A friend gave me this flower he started carving and asked me to finish it. He designed it with four hearts and added some leaves. Girard likes to draw, and he designs some very good carvings. It is carved out of butternut and is 3 1/2 inch square by 3/8 inch thick. Butternut is easy to carve but it took a lot of sanding to bring out the richness of the wood. It has some interesting grain patterns.
Thursday, September 22, 2011
Angie contacted me about carving pine cone beads for their Boy Scout troop. She couldn't locate any online or in local bead stores. This sparked my interest because I didn't have any idea what they would be. She said they would be like Merit Wood Badge beads, 1 inch long by 1/2 inch in diameter and brown. A set will be attached to a cord and worn around the neck. The cord in the picture isn't the one they will be using. There is a rich history with Wood Badge beads and the Boy Scouts for their leadership. They will be presented to the scouts in late October. I started out with a 1/2 inch square by about 3 inches long. A little over 1 inch in length was rounded to a pine cone shape. I drew around the cone at 3/16 inch spaces from 1/4 inch from the top. I used the corners of the square and the middle of the flat parts to free hand draw the vertical lines. Then X the squares. I used a chip knife to cut straight down on the V lines and then angle cut out the chip. I carve around each line before going down to the next one. On the very bottom I used a v tool to carve to the point. I clamped the square part in a vise to drill a 3 mm hole for the cord. Then sawed it off to 1 inch and rounded the top and painted it. This is for our future leaders.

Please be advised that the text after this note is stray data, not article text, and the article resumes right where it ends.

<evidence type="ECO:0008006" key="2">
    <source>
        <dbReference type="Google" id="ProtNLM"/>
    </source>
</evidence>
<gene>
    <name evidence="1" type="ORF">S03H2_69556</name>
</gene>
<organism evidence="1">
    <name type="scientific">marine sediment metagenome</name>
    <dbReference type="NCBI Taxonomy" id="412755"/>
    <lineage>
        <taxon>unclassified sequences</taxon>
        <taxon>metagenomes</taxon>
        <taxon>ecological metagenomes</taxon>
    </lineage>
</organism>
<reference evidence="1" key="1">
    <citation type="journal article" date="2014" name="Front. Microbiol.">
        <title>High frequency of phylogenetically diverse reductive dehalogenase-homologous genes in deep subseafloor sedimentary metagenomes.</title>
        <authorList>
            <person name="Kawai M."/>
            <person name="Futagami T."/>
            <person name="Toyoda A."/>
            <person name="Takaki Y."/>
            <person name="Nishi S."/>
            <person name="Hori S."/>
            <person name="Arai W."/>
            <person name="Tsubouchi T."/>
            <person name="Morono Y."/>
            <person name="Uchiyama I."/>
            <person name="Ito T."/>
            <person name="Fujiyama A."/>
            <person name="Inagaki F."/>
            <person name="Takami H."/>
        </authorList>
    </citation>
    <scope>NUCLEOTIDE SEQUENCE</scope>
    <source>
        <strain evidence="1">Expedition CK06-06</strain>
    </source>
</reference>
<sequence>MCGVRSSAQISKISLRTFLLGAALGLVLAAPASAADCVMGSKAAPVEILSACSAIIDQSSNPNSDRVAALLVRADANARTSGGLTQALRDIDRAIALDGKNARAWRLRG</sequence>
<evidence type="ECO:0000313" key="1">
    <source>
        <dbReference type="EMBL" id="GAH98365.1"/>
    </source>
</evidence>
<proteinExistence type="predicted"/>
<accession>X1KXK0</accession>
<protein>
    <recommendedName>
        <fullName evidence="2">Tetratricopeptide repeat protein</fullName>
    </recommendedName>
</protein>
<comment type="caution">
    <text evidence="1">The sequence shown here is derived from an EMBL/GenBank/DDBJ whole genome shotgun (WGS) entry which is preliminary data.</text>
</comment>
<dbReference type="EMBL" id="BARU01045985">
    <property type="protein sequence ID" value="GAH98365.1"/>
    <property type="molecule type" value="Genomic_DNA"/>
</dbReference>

Wednesday, September 21, 2011
I received an e-mail from a lady who participated in my class of the happy turtle at the West Glacier Rendezvous. She had finished the turtle and sent some kind words and a picture. I like the paint job and the scene that explains why the turtle is happy. It is encouraging to see the work of others.
Wednesday, September 14, 2011
The inside of this cross was opened up by drilling a series of holes on the center line of the side. I angled the cross to drill out the center. With a knife and gouge I opened the drilled area. I carved though at a angle to the center and in the opposite direction on other side. I did a simple chip carving on both sides and scalloped all the ends. The finish cross is Alizarin Crimson oil color and linseed oil. It's 4 inches long and out of 3/4 inch basswood.
Thursday, September 1, 2011
I carved this roadrunner at the West Glacier Rendezvous. I remember the Roadrunner and Wile Coyote cartoon, beep, beep. It may not look like the cartoon caricature or the real roadrunner, but it was fun to carve. I don't know if his eyes are worried or tired. The ribs of the Saguaro Cactus were carved with a v tool in short cuts. The Saguaro Cactus grows maybe one inch a year, but to a great height of 15 to 50 feet. The largest plants are estimated to be 200 years old. They flower in May and June. If fertilization has occurred fruit will begin to form. The 3 inch green fruit ripens just before the fall rainy season, splitting open to reveal the bright red, pulpy flesh. The natives use the fruit for jam and nectar.